i·ro·ny /ˈīrənē/ noun – a state of affairs or an event that seems deliberately contrary to what one expects and is often amusing as a result.

Dear Reader, your first question is likely, who’s Moravec? Followed shortly thereafter by, what does he have to say that could be considered ironic?

We’ll get there. But first, let me introduce you to Moravec’s paradox… Is Moravec’s paradox different than his irony? Yes, it is.

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Moravec’s Paradox (named after Hans Moravec, a computer scientist and roboticist) is a concept in artificial intelligence and robotics that highlights an interesting and somewhat counterintuitive observation about the difficulty of programming certain cognitive functions into machines.

The paradox goes like this:

It is relatively easy to program machines to perform tasks that require higher-level cognitive skills in humans, such as solving complex mathematical problems or playing chess at a grandmaster level.

On the other hand, it is exceptionally challenging to program machines to perform tasks that humans often consider basic, such as visual perception, motor skills (walking, picking up objects), and common-sense reasoning.

The paradox arises because humans tend to underestimate the complexity of low-level skills and overestimate the difficulty of high-level skills when it comes to AI and robotics. It might also explain lawyer’s anxiety about machines taking their jobs.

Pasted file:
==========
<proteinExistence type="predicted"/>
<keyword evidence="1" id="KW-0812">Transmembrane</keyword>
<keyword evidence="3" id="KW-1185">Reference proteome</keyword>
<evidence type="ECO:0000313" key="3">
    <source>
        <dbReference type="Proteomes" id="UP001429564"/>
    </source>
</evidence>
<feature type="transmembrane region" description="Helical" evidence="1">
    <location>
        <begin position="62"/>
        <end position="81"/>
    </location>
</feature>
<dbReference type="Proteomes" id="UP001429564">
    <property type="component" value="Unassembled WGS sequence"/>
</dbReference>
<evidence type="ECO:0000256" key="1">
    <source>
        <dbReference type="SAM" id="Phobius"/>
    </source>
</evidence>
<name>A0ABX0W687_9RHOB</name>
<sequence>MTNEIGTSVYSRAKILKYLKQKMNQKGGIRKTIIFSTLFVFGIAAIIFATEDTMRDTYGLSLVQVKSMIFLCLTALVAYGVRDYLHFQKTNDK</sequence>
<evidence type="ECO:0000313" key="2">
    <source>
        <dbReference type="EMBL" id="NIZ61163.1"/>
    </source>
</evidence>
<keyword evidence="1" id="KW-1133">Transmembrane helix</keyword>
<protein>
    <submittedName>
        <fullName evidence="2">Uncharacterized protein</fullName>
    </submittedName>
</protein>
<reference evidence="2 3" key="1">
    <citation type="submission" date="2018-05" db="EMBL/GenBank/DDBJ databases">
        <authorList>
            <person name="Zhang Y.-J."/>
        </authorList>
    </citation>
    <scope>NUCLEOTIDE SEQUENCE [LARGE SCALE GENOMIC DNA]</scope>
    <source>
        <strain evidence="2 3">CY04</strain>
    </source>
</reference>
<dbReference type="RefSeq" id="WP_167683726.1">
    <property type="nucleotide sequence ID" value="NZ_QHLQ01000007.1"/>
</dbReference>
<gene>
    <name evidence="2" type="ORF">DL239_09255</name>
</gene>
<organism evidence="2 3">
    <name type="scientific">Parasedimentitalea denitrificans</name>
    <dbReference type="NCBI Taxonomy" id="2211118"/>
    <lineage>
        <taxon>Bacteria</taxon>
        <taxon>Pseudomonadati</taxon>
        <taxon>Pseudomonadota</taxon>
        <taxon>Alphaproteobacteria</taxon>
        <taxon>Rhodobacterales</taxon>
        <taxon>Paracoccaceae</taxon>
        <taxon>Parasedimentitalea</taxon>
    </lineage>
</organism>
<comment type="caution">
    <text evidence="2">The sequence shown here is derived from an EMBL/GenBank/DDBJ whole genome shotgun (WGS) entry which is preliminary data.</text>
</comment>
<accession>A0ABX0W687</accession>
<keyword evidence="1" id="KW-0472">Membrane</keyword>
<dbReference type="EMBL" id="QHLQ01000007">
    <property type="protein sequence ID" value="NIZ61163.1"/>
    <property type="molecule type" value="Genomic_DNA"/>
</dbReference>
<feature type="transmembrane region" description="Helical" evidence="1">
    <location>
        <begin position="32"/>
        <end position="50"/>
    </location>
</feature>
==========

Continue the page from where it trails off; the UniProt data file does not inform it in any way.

One new study, by researchers at Princeton University, the University of Pennsylvania and New York University, concluded that the industry most exposed to the new A.I. was “legal services.” Another research report, by economists at Goldman Sachs, estimated that 44 percent of legal work could be automated. Only the work of office and administrative support jobs, at 46 percent, was higher.

So what then is Moravec’s Irony? Well, it’s a phrase that I’ve coined, but let me go on.

One of the hats that I wear is as an AI LegalTech entrepreneur. My company LawDroid has created an AI legal assistant that helps lawyers be more productive. I have a lot of conversations with customers and people interested in AI applications.

What I’ve discovered through these conversations is that some lawyers aren’t happy unless AI provides a ‘push button perfect’ solution, where the AI practically reads their minds and completes tasks with no input or effort on their part. You might say that the Avianca / Schwartz hallucination hullabaloo happened because of this wrong-headed mindset.

For example, we’ve created a Generative AI workflow where a lawyer can upload an opposing counsel’s motion, extract the legal arguments, draft counter-arguments, extract legal citations and then create summaries of the cited cases. But that’s not enough for some lawyers. They would not be satisfied unless the AI automatically generates an opposing motion, replete with legal citations (Shepardized of course), factual discussion (synthesized from multiple data sources) and properly formatted on pleading paper, with the push of a button.

Now here’s the irony:

These lawyers, who insist on AI performing flawlessly and autonomously with the push of a button, are the same lawyers who fear AI replacing them.

Go figure.

What do you think?

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